It involves mixing 2 pounds of peeled, sliced potatoes with 1 cup of milk that has been briefly boiled with 1 clove of mashed garlic and some salt and pepper. Spoon all this into a casserole, dot with 3 to 4 tablespoons of butter, and bake in a 425-degree F oven for about 25 minutes.
The word gratin in the world of food usually means: baked with cheese topping. Even in my book La Varenne Pratique this is the case and according to them the most famous example is gratin dauphinois. Lovely Parisian foodie extraordinaire Clotilde Dusoulier from the fantastic site Chocolate & Zucchini insists that there is no cheese involved: “…it is my duty to draw your attention to the fact that a proper gratin dauphinois does not involve cheese. No.“
Really? Interesting! A gratin without cheese? Then I went to the highest authority on French cuisine, Julia Child. According to Nancy Yos at eHow, this is Julia Child’s version of Gratin Dauphinois:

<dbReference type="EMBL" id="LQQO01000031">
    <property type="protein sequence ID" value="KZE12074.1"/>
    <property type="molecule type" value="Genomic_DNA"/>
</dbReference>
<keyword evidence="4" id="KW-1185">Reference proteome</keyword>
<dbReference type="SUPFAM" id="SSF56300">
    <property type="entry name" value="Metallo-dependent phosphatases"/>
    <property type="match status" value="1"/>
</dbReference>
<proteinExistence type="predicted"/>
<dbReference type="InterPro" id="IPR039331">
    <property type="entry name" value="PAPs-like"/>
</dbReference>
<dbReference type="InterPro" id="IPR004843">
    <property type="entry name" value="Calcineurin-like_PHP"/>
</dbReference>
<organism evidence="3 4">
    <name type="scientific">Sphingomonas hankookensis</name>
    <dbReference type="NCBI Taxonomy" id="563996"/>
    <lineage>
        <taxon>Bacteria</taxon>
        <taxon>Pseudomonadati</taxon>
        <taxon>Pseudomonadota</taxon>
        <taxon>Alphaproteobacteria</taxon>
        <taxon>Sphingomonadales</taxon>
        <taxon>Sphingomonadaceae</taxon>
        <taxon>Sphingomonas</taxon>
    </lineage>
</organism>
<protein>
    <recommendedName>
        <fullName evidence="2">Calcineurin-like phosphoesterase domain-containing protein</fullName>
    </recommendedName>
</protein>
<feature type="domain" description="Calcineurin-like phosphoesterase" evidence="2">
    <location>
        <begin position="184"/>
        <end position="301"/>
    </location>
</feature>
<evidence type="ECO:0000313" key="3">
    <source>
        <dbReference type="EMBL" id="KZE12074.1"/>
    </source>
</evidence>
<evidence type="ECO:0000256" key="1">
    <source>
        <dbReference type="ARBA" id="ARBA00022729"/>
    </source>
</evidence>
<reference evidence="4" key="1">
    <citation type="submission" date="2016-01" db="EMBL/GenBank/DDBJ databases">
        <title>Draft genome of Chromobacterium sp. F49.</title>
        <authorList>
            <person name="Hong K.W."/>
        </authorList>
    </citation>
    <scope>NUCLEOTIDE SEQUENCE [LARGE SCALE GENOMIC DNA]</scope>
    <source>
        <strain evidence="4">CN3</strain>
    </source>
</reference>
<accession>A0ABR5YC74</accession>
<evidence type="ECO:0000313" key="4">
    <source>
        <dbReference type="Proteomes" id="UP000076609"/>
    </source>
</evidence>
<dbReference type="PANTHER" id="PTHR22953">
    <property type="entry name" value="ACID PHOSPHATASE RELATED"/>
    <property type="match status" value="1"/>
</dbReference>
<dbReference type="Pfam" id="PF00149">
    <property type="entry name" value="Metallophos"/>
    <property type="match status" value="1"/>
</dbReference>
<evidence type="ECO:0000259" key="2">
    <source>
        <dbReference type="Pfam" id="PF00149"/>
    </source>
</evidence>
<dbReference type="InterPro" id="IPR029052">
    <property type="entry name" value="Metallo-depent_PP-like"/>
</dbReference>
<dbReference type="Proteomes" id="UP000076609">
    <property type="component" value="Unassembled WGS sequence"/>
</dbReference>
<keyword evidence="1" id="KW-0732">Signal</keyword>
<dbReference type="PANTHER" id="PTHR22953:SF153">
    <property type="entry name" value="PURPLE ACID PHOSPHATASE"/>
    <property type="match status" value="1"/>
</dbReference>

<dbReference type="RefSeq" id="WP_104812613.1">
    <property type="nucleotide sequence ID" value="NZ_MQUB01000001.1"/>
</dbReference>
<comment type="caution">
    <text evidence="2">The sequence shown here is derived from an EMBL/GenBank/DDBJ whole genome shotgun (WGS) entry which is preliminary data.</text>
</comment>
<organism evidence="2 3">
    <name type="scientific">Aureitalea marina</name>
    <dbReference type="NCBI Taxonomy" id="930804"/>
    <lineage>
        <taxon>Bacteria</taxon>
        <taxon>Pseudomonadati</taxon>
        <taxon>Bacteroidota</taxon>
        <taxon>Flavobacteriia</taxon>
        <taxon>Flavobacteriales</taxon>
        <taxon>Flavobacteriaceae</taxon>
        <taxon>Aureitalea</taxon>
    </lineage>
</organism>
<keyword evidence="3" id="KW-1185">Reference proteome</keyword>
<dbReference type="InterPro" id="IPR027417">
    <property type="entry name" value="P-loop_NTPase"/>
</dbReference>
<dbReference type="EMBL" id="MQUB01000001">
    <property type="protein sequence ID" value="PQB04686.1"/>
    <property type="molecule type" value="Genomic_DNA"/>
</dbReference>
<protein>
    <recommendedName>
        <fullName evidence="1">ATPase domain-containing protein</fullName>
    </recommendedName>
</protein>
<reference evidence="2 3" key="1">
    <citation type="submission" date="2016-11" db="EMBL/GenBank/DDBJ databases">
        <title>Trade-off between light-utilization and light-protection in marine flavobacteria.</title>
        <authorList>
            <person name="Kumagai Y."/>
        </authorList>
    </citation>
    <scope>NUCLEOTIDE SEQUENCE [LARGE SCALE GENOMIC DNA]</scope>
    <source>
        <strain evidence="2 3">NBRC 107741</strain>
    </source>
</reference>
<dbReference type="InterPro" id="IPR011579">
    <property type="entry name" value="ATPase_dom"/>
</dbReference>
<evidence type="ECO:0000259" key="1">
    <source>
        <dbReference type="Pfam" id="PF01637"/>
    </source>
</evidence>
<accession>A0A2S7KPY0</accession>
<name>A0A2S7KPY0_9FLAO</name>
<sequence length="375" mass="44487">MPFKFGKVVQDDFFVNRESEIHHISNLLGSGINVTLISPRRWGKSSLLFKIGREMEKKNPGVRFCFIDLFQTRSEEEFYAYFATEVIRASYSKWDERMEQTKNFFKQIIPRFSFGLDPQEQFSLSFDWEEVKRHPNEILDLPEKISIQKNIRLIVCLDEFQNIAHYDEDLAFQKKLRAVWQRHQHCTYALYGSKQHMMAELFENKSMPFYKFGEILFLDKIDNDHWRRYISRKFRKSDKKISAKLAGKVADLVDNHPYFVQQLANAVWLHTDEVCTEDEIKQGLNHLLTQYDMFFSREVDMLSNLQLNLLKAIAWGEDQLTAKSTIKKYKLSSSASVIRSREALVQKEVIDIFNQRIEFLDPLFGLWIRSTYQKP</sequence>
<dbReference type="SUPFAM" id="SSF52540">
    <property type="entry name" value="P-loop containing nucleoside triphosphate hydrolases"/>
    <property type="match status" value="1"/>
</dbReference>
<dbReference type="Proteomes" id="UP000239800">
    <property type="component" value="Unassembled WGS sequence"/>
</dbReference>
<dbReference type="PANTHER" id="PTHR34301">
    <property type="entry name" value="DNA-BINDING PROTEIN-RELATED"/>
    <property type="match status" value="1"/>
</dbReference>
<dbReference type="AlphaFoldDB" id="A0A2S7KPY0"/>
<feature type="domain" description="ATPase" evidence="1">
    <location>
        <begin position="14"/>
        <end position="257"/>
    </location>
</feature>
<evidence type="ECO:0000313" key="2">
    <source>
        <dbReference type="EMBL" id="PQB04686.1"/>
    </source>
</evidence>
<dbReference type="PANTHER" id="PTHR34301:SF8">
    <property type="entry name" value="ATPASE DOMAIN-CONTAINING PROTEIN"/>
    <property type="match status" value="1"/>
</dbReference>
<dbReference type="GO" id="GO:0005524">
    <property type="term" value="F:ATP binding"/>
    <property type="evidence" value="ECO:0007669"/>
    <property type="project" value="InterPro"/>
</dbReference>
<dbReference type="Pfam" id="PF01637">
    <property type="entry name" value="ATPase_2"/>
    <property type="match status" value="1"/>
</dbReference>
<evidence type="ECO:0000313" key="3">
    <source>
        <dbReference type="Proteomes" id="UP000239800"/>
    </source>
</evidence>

Now, as usual, I had to change the recipe a little. I did not have whole milk so I combined some whipping cream with skim milk and cooked the thinly sliced potatoes in this liquid instead with some salt and freshly ground nutmeg. I brought the liquid up in temperature slowly, then let it gently bubble for eight minutes stirring regularly. I only had one pound of potatoes on hand but this recipe can easily be divided in half.
I did not have an earthenware vessel so I used a small pie plate instead. I sliced a garlic clove in half and smeared its fantastic flavour all over the pie plate.
After eight minutes I transfered the potatoes to the pie plate and added some thyme and dill, I did not have any chives on hand. If you want the sauce to be perfectly white avoid using black pepper but I love black pepper so I ground some fresh pepper all over the top and added some more milk/cream.
I baked the gratin dauphinois at 430F for 25 minutes and then let it sit for five minutes to set. This was an unbelievably decadent side dish! The flavour was fantastic, I love how the herbs really connected with the potatoes. Next time I will probably keep the skins on the potatoes so there is some nutritional value to this dish because I am very certain I will make it again.
Although rich, this dish also had a rustic feel to it that I enjoyed. True clean flavours that feel timeless. This was not a difficult dish to make and the payoff was extraordinary.